No sooner had the case of Vinashin, the Vietnam Shipbuilding Industry Corporation, whose former chairman was sentenced 20 years in jail in late March, finished than another state-owned enterprise (SOE), this time Vinalines, the Vietnam National Shipping Lines, was found committing financial wrongdoings reaching tens of millions of US dollars.
The Vinalines Global ship, built in 1994 in Japan, was purchased by Vinalines in 2008, Photo: Marine traffic
There are many similarities between these two SOE giants: overinvesting in non-core sectors, investing ineffectively, buying old equipment, or incurring massive losses. And in both cases, things were only unearthed after the intervention of the State Inspectorate of Vietnam.
The ministries, more than anyone else, should have learned from the case of Vinashin to better manage the corporations or groups under their supervision. It has been two years since Vinashin’s wrongdoings were discovered, but there have been many other SOEs found with similar faults.
They include the Electricity Group of Vietnam (EVN), or the Vietnam National Coal and Mineral Industries Group (Vinacomin), and neither of the cases were detected by the ministries managing them but, instead, bythe state inspectorate.
This means it is time the management of the ministries over the SOEs operating in their sectors be revised.
Currently, many ministries are joining hands with the government to manage the SOEs. However, except for the Ministry of Finance, most of the other ministries do not have an agency specialized in this task. Some officials are not knowledgeable about business but are assigned to manage businesses.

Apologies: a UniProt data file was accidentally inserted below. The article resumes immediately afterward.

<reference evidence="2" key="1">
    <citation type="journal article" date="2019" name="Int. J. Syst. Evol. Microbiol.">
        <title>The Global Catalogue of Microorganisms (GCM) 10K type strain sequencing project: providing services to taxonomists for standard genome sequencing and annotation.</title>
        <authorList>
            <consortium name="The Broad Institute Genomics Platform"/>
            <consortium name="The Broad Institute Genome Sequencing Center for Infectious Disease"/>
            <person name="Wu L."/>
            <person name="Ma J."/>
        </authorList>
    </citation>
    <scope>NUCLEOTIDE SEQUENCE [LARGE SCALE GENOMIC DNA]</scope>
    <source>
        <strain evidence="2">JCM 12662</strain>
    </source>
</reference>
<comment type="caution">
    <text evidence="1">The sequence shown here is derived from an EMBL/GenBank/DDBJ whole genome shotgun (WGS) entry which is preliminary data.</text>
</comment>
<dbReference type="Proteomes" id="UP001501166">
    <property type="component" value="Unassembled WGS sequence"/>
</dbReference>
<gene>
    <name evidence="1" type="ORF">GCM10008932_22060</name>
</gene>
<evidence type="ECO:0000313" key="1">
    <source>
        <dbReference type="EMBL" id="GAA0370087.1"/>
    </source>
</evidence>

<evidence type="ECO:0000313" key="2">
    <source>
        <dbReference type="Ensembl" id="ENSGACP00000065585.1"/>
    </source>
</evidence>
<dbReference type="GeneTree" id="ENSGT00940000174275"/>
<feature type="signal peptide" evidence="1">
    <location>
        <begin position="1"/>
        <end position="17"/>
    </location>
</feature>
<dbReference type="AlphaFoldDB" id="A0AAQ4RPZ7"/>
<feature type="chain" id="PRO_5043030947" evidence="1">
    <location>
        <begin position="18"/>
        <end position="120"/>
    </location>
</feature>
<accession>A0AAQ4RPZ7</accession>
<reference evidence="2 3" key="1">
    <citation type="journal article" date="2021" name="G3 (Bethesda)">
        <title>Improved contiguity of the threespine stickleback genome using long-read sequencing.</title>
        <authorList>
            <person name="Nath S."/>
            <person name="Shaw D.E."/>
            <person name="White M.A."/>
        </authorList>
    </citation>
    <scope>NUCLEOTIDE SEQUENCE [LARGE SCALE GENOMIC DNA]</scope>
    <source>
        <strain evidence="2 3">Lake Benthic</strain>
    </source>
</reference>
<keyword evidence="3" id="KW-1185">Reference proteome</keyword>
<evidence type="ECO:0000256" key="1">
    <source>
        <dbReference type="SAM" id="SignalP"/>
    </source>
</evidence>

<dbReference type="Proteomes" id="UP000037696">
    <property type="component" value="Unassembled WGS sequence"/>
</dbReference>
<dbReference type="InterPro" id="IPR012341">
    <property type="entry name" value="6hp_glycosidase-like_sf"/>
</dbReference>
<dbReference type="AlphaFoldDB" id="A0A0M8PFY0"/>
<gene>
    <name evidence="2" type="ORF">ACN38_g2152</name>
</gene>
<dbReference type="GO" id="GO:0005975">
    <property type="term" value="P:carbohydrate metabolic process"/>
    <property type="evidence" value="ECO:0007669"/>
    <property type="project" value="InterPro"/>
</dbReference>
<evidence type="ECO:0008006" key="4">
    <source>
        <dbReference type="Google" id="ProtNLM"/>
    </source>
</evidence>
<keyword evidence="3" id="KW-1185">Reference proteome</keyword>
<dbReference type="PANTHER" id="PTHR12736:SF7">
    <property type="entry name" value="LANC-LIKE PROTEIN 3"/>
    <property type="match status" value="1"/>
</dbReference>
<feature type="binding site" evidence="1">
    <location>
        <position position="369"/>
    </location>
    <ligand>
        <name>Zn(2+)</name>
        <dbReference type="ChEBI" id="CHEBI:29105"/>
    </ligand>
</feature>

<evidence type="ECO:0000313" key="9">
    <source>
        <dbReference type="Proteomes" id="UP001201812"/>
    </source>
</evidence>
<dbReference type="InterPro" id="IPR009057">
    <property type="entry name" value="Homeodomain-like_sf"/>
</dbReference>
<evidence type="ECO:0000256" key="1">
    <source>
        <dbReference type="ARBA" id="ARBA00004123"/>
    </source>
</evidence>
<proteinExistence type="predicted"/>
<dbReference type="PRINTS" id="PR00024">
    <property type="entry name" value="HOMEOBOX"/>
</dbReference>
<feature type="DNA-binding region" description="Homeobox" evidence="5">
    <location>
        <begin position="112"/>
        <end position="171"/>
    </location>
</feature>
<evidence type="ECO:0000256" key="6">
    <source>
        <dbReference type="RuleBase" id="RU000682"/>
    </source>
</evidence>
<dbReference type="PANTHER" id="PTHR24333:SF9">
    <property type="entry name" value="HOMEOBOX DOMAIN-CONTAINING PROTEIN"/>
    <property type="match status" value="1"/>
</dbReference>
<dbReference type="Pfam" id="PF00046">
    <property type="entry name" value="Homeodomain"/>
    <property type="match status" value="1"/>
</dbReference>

Meanwhile, the SOEs’ operations are extremely complex and extended, with a huge number of assets, personnel, and subsidiaries.
The ministries mostly “manage” the SEOs based merely on reports made by the latter, and by assigning some of their officials to sit in on the board of directors.
From the Vinashin experience, it proves that the SOEs are totally capable of composing false reports, or even not making any, while those assigned to supervise them fail to fulfill their duties.
Despite past experiences, such loose management over SOEs seems unchanged since the case of Vinashin.
More surprisingly, before the wrongdoings of Vinalines were unearthed, the Ministry of Transport, its governing agency, even proposed to put another VND100 trillion (US$4.8 billion) in to the loss-making shipping line.
The ministries are seemingly not aware of their responsibility, and have inadequate abilities to manage the SOEs.
Ways to avoid future problems
In order to prevent other cases like Vinalines and Vinashin from happening, the first thing that should be done is to set regulations that require the SOEs to be more transparent and increase their responsibility in reporting their operations.
This will not only help the government agencies strengthen supervision on the SOEs, but also make the latter more responsible in reporting their operations.
More importantly, the transparency in SOEs will enable the public to keep track of their operations, and thus will allow them speak out in case the SOEs show sign of poor effectiveness.
This will help prevent financial wrongdoings, and as a result the public will no longer be shocked to learn that the SOEs have consumed huge sums worth trillions of dong in their unprofitable investments.
In the longer term, the government should boost the (spread of equity?) and divestment of the government’s capital in SOEs where government management is unnecessary. Also, SOEs operating in sectors where the government has no need to join should be sold. Privately-owned enterprises, as proved by reality, can operate in such sectors much more effectively.
Therefore, to increase the transparency and effectiveness of the SOEs, the government should be determined to boost the divestment from these SOEs to attract more contributions from the public sector.
It is stipulated that SOEs divest totally from non-core sectors by 2015. From the lessons of Vinashin and Vinalines, the government capital should be divested from sectors where private replacements can effectively operate.
Mobilization the investment in SOEs, and reducing the participation of them in unnecessary sectors are the basic and most effective solutions to avoiding the losses the SOEs have made.
Source: Pham Chi Lan/ Tuoitrenews
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» $19 mln corruption case at Vinalines on trial
» Vinashin bankruptcy means wasted land in Haiphong
» Former Vinalines head faces trial for corruption
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